A film-within-a-film that lacks the common pretension that appears in the genre. In most of these sorts, there is a certain air that "film" is a higher form of art than any existent today. What "Day for Night" straight-facedly states is that the actor's day is nothing more than the daily "grind" of the common worker, and that the director is nothing more than the "general manager," who is bombarded with questions at every turn. This film more than others clearly gives light to the famous quote of Orsen Wells -- that to make a film is comparable to playing with the world's "largest train set." What impressed me most with this film was its approach to the art form without tending toward unnecessary flourishing. In other words, it is a film about films, and nothing more. It's almost as if Truffaut desired to say, "This is what it's all about, and no joke." The film does not attempt to preach, condescend, or embellish, as most of today's "film-within-a-film" types ordinarily do. It is, in short, a delight for the eye, an excitation for those who love the art, and a pleasantry for those who enjoy sitting in one place for nearly two hours.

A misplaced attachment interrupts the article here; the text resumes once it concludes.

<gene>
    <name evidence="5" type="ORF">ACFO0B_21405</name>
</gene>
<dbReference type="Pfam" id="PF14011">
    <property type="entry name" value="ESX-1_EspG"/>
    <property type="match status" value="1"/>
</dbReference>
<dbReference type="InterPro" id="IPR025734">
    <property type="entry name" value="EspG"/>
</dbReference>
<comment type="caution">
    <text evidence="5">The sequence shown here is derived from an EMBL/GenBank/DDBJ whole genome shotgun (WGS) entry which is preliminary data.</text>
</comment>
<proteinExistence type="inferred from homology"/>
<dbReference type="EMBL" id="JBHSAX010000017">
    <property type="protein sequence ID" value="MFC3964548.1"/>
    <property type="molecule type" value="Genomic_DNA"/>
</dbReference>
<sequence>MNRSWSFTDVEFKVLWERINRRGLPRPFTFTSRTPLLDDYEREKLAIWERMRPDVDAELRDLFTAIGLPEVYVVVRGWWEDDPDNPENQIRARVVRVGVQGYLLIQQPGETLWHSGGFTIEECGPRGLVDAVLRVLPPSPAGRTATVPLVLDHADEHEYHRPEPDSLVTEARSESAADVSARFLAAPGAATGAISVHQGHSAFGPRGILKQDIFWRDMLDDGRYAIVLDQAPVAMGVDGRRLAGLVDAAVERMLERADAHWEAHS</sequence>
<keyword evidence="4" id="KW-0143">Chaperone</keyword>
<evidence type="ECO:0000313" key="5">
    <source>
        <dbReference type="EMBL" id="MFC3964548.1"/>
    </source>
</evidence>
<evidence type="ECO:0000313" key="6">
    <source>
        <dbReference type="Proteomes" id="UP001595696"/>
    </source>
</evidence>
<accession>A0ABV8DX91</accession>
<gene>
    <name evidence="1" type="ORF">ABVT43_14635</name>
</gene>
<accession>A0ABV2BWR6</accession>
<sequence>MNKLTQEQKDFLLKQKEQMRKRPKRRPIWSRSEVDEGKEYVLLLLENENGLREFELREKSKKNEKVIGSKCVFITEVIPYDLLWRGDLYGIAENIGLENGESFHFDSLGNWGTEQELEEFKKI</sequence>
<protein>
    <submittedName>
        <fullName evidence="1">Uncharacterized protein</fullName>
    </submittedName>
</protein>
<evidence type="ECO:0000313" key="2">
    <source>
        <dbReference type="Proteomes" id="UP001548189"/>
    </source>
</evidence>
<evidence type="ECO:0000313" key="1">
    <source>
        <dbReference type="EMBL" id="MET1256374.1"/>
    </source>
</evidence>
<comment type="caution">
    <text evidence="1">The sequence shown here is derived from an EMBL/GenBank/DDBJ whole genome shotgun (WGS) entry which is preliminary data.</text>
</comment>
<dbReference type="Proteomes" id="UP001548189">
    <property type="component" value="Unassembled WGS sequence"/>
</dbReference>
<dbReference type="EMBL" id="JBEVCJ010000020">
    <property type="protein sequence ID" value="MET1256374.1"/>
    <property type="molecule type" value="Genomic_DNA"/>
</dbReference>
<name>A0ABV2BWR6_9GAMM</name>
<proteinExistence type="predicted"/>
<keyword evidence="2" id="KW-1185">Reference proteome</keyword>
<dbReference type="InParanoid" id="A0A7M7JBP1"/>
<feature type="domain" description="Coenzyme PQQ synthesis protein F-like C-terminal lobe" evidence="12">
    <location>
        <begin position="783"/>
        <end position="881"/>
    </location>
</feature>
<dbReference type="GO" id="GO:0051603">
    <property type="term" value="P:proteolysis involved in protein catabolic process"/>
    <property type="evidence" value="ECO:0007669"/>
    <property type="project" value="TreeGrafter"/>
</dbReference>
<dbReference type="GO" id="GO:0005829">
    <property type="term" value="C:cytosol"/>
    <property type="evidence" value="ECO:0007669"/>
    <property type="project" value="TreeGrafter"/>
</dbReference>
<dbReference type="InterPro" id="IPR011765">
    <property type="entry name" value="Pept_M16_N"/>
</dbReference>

This is the Art of Film, by one of film's greatest admirers and pupils.